“Miss Johnson said the game’s this Saturday.”
“Uh-huh, that’s nice,” my mom mumbled. “Turn on the TV, okay?”
I stood, flipped on the television and stepped into the kitchen to open a can of tuna for dinner.
* * *
Saturday morning my mom surprised me. She was in the kitchen, cooking and singing, opening and closing the cabinets she had painted different colors with the cans of leftover paint she had found.
“Hi,” I said. “Whatcha doing?”
“Good morning, mija.” She smiled. “I’m making you lunch for your baseball game.”
“I didn’t think you’d remember.” My mom gave me a play-hurt look.
“Of course I remembered! How many times does my only daughter go to a baseball game?”
“What are you making for my lunch?”
“But, Mama, those places sell things like hot dogs and hamburgers. I can’t go in carrying my lunch.”
“Pues, of course you can take your lunch. Te cuesta! Those places charge you a foot and a leg for any little thing.”
“Mama, it’s an arm and a leg,” I corrected her.
“Ah, arm, leg, foot, hand, it’s all the same. Any who, at least I know you’ll eat good.”
“But couldn’t you just make a sandwich or something like that?”
My mother turned to stare at me. “What’s wrong with burritos?”
Looking down, I said, “Nothing, nothing, just, well, I’d rather just have a sandwich instead of a burrito. I mean, how am I gonna heat it?”
My mother smiled. “I’m wrapping it in aluminum, it’ll stay warm, mija, you’ll see.”
Looking over my jeans, T-shirt and tennis shoes, my mother said, “Why don’t you put on a dress?”
“Ay, mama,” I argued, “nobody wears a dress to a baseball game!” I hated dresses with a passion. If our school dress code didn’t forbid pants for girls, I would never wear a dress.
The doorbell groaned.
“I’ve got to get your daddy to fix that, mija. It sounds so sad.”
“Well, good luck. He never fixed anything when he lived here. What makes you think he’d do anything now?”
“Mija, don’t talk about your father like that. And don’t leave your teacher standing outside. Andale. Go let her in.”
Miss Johnson stepped in, wearing a loose fitting blouse and slacks. I stood behind her, pointing this out to my mom.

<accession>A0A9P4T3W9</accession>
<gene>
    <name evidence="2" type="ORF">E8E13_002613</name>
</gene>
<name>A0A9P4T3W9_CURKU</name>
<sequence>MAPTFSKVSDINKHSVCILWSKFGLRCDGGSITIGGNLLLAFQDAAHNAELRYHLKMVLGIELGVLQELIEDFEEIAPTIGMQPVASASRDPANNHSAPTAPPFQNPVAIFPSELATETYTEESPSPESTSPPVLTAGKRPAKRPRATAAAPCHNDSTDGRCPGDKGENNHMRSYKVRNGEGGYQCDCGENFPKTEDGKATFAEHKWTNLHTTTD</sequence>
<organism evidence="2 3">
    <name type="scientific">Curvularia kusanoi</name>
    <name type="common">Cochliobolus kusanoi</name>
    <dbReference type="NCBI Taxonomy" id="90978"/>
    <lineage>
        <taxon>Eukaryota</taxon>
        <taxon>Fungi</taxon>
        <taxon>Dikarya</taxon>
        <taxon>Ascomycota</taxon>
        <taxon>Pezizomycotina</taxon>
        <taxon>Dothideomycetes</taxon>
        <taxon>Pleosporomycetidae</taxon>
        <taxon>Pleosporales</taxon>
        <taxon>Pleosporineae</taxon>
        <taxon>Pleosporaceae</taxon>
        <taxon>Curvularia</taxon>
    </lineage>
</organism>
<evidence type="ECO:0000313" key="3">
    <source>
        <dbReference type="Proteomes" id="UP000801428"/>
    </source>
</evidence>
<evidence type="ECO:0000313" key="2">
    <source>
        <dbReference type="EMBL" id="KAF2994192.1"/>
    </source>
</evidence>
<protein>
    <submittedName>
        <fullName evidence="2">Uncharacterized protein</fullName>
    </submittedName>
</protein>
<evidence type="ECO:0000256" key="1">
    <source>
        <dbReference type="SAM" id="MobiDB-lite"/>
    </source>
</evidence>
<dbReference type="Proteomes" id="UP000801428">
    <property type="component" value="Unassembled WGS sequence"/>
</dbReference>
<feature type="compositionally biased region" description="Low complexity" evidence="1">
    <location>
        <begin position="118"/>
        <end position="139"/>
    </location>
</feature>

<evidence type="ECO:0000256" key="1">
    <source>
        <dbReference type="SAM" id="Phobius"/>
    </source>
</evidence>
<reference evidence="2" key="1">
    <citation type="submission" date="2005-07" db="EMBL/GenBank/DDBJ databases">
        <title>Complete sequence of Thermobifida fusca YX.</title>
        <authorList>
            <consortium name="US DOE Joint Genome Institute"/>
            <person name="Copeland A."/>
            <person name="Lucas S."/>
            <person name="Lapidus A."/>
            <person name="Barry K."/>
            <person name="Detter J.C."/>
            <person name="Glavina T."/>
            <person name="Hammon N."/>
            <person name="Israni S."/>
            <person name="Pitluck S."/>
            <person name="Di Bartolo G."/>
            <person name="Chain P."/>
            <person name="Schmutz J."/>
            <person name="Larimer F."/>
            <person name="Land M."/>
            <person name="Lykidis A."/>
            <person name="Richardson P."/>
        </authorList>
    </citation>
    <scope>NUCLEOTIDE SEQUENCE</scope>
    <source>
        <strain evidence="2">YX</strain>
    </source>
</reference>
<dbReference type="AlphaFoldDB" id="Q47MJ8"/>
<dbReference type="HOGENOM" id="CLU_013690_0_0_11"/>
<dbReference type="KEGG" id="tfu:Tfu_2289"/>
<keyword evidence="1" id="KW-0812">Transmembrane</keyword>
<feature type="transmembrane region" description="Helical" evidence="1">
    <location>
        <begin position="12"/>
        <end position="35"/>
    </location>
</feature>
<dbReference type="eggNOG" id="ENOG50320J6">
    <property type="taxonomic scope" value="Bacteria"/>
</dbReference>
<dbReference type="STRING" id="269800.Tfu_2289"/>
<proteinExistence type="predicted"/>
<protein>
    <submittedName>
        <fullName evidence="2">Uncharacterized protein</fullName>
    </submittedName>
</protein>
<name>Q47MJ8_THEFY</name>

Miss Johnson seemed very at ease. “Hello, Alice. It smells good in here.”
“Thank you, Pen-ah-peelie. I was just getting Patsy’s lunch ready.”
At a nod from my mother, Miss Johnson sat at the yellow Formica table. “How about me? Did you make me lunch too?”
My mother blushed. “Ay! How thoughtless of me. Give me just a minute and I’ll make you one also.”
Miss Johnson laughed. “Oh, I’m just teasing you Alice. Please don’t bother. There’ll be plenty to eat at the stadium.”
“But I was just telling Patsy that it’s very expensive,” my mother said, ignoring the rolling eyes I made at her.
“You’re right, of course,” Miss Johnson agreed. “But we really need to get going.”
I knew the pan was empty or else my mom would have argued with Miss Johnson. Instead she put my burrito in a brown paper sack and kissed me on the head. “Portate bien, mija.”
Embarrassed, I assured my mother I would act right. Then she shook Miss Johnson’s hand as we left.
Miss Johnson drove a cherry-red GTO, a real beauty, the nicest car I’d ever been in. I was glad my mom had wrapped the burrito in aluminum because I would have died if it spilled on the black leather interior.
Miss Johnson sniffed and looked at me. “That burrito got any chile on it?”
I giggled. “No.”
“Good! What d’ya say I trade you a hotdog for it?”
My head jerked in surprise. “Really?”
“Heck, yeah! Your mom’s a good cook,” she lied. “And I can get hot dogs anytime, but a homemade burrito? Let’s trade!”
Feeling better about the day ahead of us, I said, “You got a deal.”
I tried not to be obvious but I watched Miss Johnson’s every move. She handled the car like a pro, and best of all, she drove fast fast fast. I worried about where to put my hands, if I should cross my legs or not. When I would start to relax, she would say something that worried me all over again.
“What do you want to be when you grow up, Patsy?” Miss Johnson asked.
Nobody asked me things like that, and I didn’t know what to think or how to answer. What did she mean what did I want to be? What could I be?
“Um, I dunno.” I shifted nervously, my palms suddenly wet.
“You know I really meant it when I told your parents what a fine athlete you are.”
My dad liked sports, but I knew he only came to my games because my brother never played. My mom hated that I loved sports. She was always trying to talk me out of it, sometimes claiming to be sick so that I wouldn’t go to a game I was supposed to play in. It was great to hear somebody say something nice about the only thing I felt good at.
“Thanks, Miss, I sure love playing.”
“I know you do, I can tell.”
I looked at her. She smiled. “I always loved playing too.” I sat there feeling good.
After a while, she asked, “Would you like to listen to the radio?”
“Yeah, Humble Harve’s on right now.”
“Well, go ahead and put it on whatever you’d like.” I wiped my hands on my pants and turned the knobs. Sly and the Family Stone were singing “Everyday People,” and I was surprised to see Miss Johnson nodding her head in time. Traffic slowed, and Miss Johnson drove with the pack headed towards Angel Stadium. I saw the giant halo and wondered if it was anything like the huge crosses the Ku Klux Klan lit up. There were lots of pickup trucks around us, and everyone I saw was white. I felt nervous, wondering if people were staring at me. I figured it was good I was with Miss Johnson.